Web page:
| hi, |
i was referred to the Old Roads site by someone at the Cabe forum.
we bought a second hand ten-speed bike back in the late seventies from a guy in athens ga who told us that the bike was an old racing bike.
at the time it had sewn tires on it. the frame is lightweight compared to an average touring bike, and it's lines are somewhat more refined or drawn out (especially the back part of the frame where the rear wheel bolts on) than a conventional touring bike, for what that's worth.
recently a guy at a bike shop damaged the crank on this bike. he told us it couldn't be repaired, and the shop owner gave us another seventies-era touring bike for compensation.
i've recently taken the bike apart to repaint the frame and replace the crank. a crank assembly from a japanese bike goes into the housing with no problem.
while i've been sanding and cleaning i've also been wondering what the make the bike might be.
the old crank is marked "dural force carantil legedur."
the handlebars are marked "mod campione del mondo"
serial number 53571 stamped on the crank housing and the same number is stamped on the front forks.
does this sound familiar to anybody?
i can post a picture of the frame - the bike is disassembled just now for painting - if that would be helpful. regards,
| Sounds like an interesting old cycle.|
Pictures would really help, including closeups of the lugs and dropouts, too
| Yes, please post pictures and/or rummage around on ClassicRendezvous.com to find something similar. Your English/ISO bottom bracket threading GENERALLY rules out Italian, French, or Swiss origin, although the crank sounds like a cotterless aluminum [dural] French or Italian unit. The U.K., Austria, Sweden, and several other countries produced bicycles with English/ISO threading.|
| update on this bike - a forum member emailed to ask for a picture of the crank. he was able to identify it as TA Specialities. |
| Specialties TA 3 arm Professional crank to be axact. Shame it got damaged, really. Points to the frame being worth the price of restoration.|
| Save those 3-bolt TA Professional chainrings, since their bolt circle diameter is the same as that on conventional cottered steel cranks.|
| thanks all for the information, and particular thanks to john e. for the tip about clasicrendezvous. |
i looked through their british-made bikes and found mercians.
my bike looks like a king of mercia model in every respect, and it's serial number fits their serial number format - pretty sure of a positive id.
| I got a response from John E. in the past on a different Nishiki I had, thank you for that information. I recently acquired an orange Nishiki International with the serial # KS259094 I am curious as to what year it was made. Any info concerning it would be appreciated. I plan on turning it into a single speed. thanks in advance....Bruce|
| Kawamura (American Eagle, later Nishiki) first introduced the International in late 1971 or early 1972 (Christmas season 1971????), under the Japanese equivalent, "Kokusai." By 1974 it was rebranded "International." With its straight-gauge CrMo frame, aluminum rims, and low-end aluminum crankset, it fit nicely between the all-steel Olympic and the Semi-Pro / Competition. I believe Nishiki retained the "International" model designation for several years, gradually upgrading it (and the Olympic). My only Kawamura serial number calibration point is my American Eagle Semi-Pro, KS78091, which I purchased new in March 1971, making it presumably a 1971 model built in late 1970.|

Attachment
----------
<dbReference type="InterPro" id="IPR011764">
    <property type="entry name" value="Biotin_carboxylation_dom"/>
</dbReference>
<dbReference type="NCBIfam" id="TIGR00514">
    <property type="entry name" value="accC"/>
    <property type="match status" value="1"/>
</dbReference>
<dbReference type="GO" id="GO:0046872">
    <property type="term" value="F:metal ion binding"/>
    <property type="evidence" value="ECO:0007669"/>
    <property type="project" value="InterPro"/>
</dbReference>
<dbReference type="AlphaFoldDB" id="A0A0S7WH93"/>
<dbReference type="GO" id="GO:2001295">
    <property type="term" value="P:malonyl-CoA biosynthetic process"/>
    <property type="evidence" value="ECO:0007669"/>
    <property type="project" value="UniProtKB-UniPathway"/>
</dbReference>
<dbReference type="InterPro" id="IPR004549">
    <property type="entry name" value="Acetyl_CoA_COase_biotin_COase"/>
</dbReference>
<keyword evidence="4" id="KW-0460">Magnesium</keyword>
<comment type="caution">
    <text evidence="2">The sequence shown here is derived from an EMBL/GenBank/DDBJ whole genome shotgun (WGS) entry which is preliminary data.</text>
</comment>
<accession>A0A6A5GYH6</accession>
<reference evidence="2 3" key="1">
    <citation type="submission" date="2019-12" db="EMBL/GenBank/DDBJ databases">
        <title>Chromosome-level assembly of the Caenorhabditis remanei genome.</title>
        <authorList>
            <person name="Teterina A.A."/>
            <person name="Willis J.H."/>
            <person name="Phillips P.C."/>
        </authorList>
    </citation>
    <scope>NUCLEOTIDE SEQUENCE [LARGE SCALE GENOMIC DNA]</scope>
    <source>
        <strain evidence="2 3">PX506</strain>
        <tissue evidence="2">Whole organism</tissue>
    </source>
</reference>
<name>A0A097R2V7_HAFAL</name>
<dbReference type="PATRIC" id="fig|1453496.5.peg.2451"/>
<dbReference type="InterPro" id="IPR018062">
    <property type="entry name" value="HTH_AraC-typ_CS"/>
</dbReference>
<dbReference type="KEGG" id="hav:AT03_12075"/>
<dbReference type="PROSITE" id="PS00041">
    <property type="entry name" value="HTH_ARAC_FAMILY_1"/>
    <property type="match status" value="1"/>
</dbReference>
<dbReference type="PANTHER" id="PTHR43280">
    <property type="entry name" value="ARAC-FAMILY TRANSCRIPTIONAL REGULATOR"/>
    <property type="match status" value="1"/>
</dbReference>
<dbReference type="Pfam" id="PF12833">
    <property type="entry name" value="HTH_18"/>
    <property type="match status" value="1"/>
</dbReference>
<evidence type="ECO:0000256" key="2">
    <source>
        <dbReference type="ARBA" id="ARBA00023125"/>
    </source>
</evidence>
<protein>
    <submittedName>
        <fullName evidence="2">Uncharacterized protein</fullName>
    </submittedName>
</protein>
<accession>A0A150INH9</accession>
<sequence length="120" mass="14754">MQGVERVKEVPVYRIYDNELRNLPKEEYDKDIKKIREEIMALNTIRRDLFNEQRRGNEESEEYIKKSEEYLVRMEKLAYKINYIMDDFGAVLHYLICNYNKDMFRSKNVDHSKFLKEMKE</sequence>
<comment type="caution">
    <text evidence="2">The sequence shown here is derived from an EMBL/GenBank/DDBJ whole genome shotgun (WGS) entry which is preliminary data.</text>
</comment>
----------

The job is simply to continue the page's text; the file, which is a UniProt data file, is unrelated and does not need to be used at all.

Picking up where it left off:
Pictures or a list of components, including any date codes or other notations on the cranks and derailleurs, may help us pin down the vintage of yours, which I am wild-guessing as circa 1974.
| I emailed the gentleman that sold me the frame, he likely still has the components and may find a clue there. I know how to attach pictures to an email, but not familiar with adding one here.|
| I also have an orange Nishiki International which I bought new February, 1974 for about $180 in '74 dollars. Great bike and in perfect shape. I ride it every weekend. Curious of its value today.|
| Anyone know anything, found at local flea market, 1940s or 50s. Decal says "Hoffman Special - London - No. 247"|
A few weeks ago, as you may recall I posted about my chrome Carlton and some Super Champion Competition Gentleman wheels. I wasn't sure what size the wheels were but they looked a little small. They looked like 700C on a frame made for 27". Well it turns out that they are 27" and the frame just has a lot of clearance.
I got some new Sun M13 II 27" (630x18) rims and they are the same size as the Super Champions. See the pictures.
http://home.comcast.net/'colinmil/carlton.html (replace the single quote with a tilda)
The bike probably had some long center-pull brakes on it but wow, that seems like a long reach. It would be nice to use the original fork but my nice side-pull brakes wouldn't reach even with an offset bolt I don't think. I will just swap in a new 700c fork and be done with it I think.
Thanks to those that responded before and I hope this information will be interesting to you.
The bike should be done in another week or two and I will post some pictures.
| You should be able to get some Weinmann 750 Vainqueur 999 calipers or Dia-Compe 750 centerpulls for pretty cheap if you look around or scavenge. |
Measure the brake-mount to rim distance to get a better idea of the brake reach you'll need.
| ive got a sierra tour that i might be interested in selling.....it has cheap platic fenders....wienmann detatchable cantilever brakes and leavers huret derailures brooks seat and a rear rack w/ panners whats a good price?|
| its gone the first guy that saw it just grabbed it sooooooo fast....really nice bike im gonna miss it|